2021 World Chess Championship: Game #5
Dubai, UAE (November 24th-December 16th)
2021 World Chess Championship: Game 5
Wednesday, 1 December 2021
A fifth draw… the jokes and memes start to roll in
When Dutch Grandmaster Anish Giri went on a run of draws in elite chess, some people started to call him an artist because artists “like to draw.” It was another Dutch Grandmaster Peter Leko before him. After five years the draw joke is becoming more prevalent in world chess championship play. Yesterday, fans hurled jokes at the World Championship match between Magnus Carlsen and Ian Nepomniachtchi for their fifth consecutive draw.
Magnus Carlsen after a 5th draw to start the match: "I think there is some magical cut-off point where draws instead of just being normal become a problem, but I don’t think we’ve crossed the Rubicon yet!"
Game 5 report: https://t.co/3TTYxg1qxT #CarlsenNepo #c24live pic.twitter.com/76S1b1MPLl
— chess24.com (@chess24com) December 2, 2021
These games are not without content as Nepo proved that his team has prepared him well. In another Anti-Marshall system, Carlsen played d5 anyway. Throughout the game, commentators were critical of Carlsen’s play including his bishop on d6, and a jumbled mess of pieces. White maintained a solid edge throughout, but black hunkered down waiting.
The mood of Magnus Carlsen in Game 5.
Photo by Niki Riga/FIDE
Nepo was playing his moves very quickly while fans noted how uncomfortable Carlsen appeared in his body posture. The Russian had a vice grip on the position, but some question his 20.Red1 instead of the more energetic 20.c4. The idea is simple… push the pawn to constrict black even further. Black would be obligated to play 20…c5 in order to present the onslaught. Sagar Shah of ChessBase India weighs in…
In the above position Ian played Red1 after which Magnus responded with Be6, Black had very nearly equalized the game. Red1?! was just too soft. Ian should have played c4. The idea is clear. You want to play c5. And the most natural move to stop it, ..Be6 is met with Ba4 attacking the queen and c5 coming up anyway. It seems very difficult to understand how Magnus Carlsen would have continued in the position after 20.c4. Playing …c5 definitely looks like a concession, especially because the bishop can pop out on a4, move to c6 and then stand on d5 like a powerhouse. But it might well be that 20…c5 is the least of evils for Black in the position. Another option after 20.c4 is to play Bb4. But after Reb1, once again the threat is to trap the bishop with c5. So if Black himself goes …c5, the ideas are similar with Ba4! and then getting the bishop to c6 and eventually to d5. After some deep digging, it feels to me that Magnus might have chosen 20…Qe6 after 20.c4. Now 21.c5 is not possible, but White can go Ba4, threatening c5 and if Black goes c5 himself then Bc6 to d5 is once again very strong. All in all this idea of c4-c5, and if Black goes …c5 then Ba4-c6-d5 gives White a very tangible plus.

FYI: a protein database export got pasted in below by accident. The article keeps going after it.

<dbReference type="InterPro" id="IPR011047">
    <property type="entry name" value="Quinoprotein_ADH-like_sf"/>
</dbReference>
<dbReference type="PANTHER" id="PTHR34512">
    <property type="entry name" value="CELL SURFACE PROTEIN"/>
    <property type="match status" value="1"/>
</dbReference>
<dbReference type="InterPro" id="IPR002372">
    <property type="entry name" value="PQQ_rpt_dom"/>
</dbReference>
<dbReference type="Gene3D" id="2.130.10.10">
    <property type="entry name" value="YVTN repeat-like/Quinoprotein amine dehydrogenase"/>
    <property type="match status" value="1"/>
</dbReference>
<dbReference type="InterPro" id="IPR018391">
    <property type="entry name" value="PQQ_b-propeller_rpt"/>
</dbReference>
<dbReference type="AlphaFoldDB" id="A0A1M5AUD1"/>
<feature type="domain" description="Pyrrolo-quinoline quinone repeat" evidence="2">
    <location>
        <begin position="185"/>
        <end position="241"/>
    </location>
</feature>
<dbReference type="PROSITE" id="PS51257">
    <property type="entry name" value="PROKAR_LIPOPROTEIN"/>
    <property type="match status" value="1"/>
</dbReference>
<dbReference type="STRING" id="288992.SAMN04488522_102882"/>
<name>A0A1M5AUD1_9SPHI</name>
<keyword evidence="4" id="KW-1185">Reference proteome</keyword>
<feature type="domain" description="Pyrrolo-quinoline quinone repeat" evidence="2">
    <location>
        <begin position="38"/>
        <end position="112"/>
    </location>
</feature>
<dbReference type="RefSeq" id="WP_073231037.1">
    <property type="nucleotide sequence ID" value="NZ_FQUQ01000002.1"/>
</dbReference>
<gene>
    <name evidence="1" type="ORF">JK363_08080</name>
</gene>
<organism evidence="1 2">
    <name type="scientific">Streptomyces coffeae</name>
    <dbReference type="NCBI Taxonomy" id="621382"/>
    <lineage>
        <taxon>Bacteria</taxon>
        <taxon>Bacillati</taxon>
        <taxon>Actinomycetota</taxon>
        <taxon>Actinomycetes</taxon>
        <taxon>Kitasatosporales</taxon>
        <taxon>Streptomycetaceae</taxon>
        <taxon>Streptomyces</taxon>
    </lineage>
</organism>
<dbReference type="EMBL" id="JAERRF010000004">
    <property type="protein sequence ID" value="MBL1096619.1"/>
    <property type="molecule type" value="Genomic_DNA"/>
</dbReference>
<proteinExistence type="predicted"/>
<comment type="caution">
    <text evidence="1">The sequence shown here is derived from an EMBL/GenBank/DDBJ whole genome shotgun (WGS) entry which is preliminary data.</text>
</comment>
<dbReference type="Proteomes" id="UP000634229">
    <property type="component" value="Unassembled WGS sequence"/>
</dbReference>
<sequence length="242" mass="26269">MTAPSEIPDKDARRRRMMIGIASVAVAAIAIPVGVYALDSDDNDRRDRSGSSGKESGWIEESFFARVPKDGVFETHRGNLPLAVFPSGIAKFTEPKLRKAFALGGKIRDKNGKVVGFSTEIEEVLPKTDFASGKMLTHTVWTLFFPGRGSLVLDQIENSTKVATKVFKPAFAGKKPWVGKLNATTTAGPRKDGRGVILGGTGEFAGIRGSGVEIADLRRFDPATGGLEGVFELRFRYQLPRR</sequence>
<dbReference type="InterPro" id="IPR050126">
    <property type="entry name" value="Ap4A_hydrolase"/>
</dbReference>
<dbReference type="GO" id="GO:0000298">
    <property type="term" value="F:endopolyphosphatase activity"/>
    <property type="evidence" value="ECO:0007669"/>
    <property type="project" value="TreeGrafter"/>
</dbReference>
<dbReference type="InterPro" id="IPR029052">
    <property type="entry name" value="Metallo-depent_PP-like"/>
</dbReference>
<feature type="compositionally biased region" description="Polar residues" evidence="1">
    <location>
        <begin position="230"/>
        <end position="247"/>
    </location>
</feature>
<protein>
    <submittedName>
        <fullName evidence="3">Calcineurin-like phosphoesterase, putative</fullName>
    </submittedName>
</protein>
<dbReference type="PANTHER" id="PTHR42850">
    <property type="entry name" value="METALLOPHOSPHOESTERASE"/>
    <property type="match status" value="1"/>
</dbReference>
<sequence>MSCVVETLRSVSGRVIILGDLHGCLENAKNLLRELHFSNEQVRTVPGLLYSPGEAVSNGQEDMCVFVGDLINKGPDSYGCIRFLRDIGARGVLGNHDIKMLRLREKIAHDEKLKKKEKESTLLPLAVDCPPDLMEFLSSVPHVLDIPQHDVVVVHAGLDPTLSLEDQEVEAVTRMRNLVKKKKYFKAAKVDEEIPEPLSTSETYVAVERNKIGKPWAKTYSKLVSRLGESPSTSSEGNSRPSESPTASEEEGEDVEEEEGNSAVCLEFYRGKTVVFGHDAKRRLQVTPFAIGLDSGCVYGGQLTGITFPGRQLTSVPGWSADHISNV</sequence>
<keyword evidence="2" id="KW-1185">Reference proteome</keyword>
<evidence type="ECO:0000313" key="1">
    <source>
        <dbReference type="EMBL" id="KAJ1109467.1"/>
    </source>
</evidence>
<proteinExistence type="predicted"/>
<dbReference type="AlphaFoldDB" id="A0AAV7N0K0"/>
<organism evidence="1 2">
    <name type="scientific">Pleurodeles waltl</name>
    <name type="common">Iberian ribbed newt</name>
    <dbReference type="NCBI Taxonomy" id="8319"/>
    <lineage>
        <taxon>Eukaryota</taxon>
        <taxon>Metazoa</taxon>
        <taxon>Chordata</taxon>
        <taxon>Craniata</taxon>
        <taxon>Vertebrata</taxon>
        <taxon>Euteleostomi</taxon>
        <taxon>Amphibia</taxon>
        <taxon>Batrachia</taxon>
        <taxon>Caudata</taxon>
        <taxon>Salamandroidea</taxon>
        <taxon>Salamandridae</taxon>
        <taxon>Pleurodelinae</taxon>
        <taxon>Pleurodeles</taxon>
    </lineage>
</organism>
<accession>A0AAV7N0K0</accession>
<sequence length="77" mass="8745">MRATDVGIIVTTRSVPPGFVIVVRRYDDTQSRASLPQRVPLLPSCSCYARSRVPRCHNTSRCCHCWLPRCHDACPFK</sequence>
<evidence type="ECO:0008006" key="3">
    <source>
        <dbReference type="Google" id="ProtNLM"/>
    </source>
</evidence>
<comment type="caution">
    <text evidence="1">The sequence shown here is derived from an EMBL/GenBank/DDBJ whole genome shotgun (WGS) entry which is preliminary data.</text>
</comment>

OK… so that was a mouthful, but it turns out that it may have been the key moment for a lasting advantage. Nepo was very despondent in the press conference while Carlsen admitted that he had dodged a bullet. He stated that he was a bit worse, but after 20.Red1 he thought “the worst was over.” He also stated that he lacked activity throughout. Game six will be played after the second rest day.
Video by FIDE
Video by GM Daniel King
Video by chess.com